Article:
2. Technical and organisational measures - one of the key GDPR requirements is to maintain appropriate technical and organisational measures to protect personal data from intentional or accidental misuse, loss etc. This is an ongoing requirement and any business should keep its measures under review to ensure they remain appropriate. The proper protection of data is dependent on a number of interconnected elements, including IT and storage systems, technical security such as password protection and encryption, personnel, premises and physical security. All of these may shift, change and evolve and a business needs to ensure that its policies and procedures remain relevant and appropriate at all times.
  3. Data retention/deletion - The assessment of whether continuing to hold and use personal data is appropriate is an ongoing process. Businesses should keep their storage and processing of data under regular review and delete data when it is no longer relevant or necessary.
  4. Data subject requests - having the process and resource to deal with data subject requests is an ongoing requirement.
  5. Record-keeping - the GDPR sets out record keeping requirements. Whilst they don’t apply to small businesses, any business would be well-advised to keep accurate and up to date records of its data processing activities, any notices/consents used for such data processing, its security measures, and other compliance issues.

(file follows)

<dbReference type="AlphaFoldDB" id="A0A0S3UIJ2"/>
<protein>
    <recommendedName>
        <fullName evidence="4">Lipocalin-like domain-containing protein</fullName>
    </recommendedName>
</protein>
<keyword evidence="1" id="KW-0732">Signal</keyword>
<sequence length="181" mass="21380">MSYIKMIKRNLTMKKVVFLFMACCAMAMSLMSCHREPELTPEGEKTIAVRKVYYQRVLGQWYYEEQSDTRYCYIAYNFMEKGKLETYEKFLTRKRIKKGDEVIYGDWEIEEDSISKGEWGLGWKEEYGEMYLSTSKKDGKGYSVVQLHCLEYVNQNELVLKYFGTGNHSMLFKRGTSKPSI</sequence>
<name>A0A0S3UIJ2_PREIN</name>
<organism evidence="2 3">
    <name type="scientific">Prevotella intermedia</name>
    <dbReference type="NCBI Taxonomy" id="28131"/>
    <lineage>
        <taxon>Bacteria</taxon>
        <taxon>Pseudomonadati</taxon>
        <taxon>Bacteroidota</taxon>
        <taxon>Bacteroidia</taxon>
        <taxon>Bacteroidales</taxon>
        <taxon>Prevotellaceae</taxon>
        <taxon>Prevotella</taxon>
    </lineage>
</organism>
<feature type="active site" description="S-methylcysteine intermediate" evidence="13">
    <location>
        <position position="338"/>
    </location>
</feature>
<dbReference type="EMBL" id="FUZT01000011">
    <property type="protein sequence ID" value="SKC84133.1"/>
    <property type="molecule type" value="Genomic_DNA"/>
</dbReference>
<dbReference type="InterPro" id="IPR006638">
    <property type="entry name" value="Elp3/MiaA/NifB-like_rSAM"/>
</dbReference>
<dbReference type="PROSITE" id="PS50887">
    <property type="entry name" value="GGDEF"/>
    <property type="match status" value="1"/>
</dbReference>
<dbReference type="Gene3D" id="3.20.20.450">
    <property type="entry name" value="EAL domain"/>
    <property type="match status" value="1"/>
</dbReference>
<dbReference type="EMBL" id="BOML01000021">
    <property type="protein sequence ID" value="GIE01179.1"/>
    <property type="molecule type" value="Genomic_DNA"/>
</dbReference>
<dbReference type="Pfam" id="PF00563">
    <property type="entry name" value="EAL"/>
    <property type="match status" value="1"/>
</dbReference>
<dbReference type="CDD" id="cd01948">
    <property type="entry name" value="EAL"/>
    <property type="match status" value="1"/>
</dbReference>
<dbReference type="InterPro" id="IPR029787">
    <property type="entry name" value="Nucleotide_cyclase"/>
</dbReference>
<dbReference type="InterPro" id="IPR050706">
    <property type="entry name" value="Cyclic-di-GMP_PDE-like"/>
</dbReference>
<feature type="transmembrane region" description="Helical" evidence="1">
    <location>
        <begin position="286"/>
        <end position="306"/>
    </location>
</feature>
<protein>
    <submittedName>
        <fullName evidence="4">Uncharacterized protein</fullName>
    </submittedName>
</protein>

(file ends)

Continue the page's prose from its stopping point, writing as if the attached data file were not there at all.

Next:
6. Third party relationships - many businesses will use third parties to process personal data on their behalf (data processors). In order to do so, you must now have a written contract in place with GDPR-compliant data processing clauses. Businesses may also share personal data with other controllers, which may require contracts to govern the sharing of data and how it is used. Businesses should keep an up to date record of such third-party relationships and ensure that it is legally able to share personal data with any processors or other data controllers, keeping a record of its justification for doing so.


ICO registration still a must

When the GDPR made no mention of data controllers having to register with national regulators, there was speculation that the need to register with the Information Commissioner’s Office may be abolished, sparing businesses an administrative hurdle (and recurring fee).

The UK Government put an end to such speculation, by implementing regulations requiring every organisation or sole trader which processes personal data to pay a fee to the ICO (subject to some exemptions).

The ICO publishes details of all data controllers who pay the data protection fee, thereby maintaining the data protection register, which remains publicly accessible via the ICO website. This includes details of the business and its data protection representative (if provided), though it no longer includes details of the processing activities undertaken as the previous register did.

The fee is now tiered, from £40 to £2,900, depending on the size of the data controller (based on turnover and number of employees). It is down to individual businesses to assess the level of fee they should pay based on their business type and size.

Previous registrations remain valid until they expire, at which point a registration under the new scheme should be made.

It is important that any business which processes personal data electronically (non-electronic processing is exempt) continue to pay the fee annually, as otherwise the ICO may take enforcement action, as it has done in a number of cases already in the past year.